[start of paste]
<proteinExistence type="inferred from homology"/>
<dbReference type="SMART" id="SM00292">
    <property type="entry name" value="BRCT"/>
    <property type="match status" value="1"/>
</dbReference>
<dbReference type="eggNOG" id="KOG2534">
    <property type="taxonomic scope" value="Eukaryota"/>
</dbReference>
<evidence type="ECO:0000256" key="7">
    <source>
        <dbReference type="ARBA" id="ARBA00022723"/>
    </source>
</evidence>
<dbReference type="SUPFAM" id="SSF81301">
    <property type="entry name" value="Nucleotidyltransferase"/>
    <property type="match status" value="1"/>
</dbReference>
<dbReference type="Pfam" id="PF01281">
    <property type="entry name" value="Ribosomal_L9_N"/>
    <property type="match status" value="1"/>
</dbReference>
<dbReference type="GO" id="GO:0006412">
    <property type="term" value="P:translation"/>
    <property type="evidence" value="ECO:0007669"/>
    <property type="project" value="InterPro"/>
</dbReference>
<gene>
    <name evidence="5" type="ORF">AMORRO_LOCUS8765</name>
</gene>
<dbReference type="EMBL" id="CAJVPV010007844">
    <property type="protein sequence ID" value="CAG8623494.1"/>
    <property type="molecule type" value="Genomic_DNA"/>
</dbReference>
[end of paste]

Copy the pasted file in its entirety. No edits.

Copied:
<proteinExistence type="inferred from homology"/>
<dbReference type="SMART" id="SM00292">
    <property type="entry name" value="BRCT"/>
    <property type="match status" value="1"/>
</dbReference>
<dbReference type="eggNOG" id="KOG2534">
    <property type="taxonomic scope" value="Eukaryota"/>
</dbReference>
<evidence type="ECO:0000256" key="7">
    <source>
        <dbReference type="ARBA" id="ARBA00022723"/>
    </source>
</evidence>
<dbReference type="SUPFAM" id="SSF81301">
    <property type="entry name" value="Nucleotidyltransferase"/>
    <property type="match status" value="1"/>
</dbReference>
<dbReference type="Pfam" id="PF01281">
    <property type="entry name" value="Ribosomal_L9_N"/>
    <property type="match status" value="1"/>
</dbReference>
<dbReference type="GO" id="GO:0006412">
    <property type="term" value="P:translation"/>
    <property type="evidence" value="ECO:0007669"/>
    <property type="project" value="InterPro"/>
</dbReference>
<gene>
    <name evidence="5" type="ORF">AMORRO_LOCUS8765</name>
</gene>
<dbReference type="EMBL" id="CAJVPV010007844">
    <property type="protein sequence ID" value="CAG8623494.1"/>
    <property type="molecule type" value="Genomic_DNA"/>
</dbReference>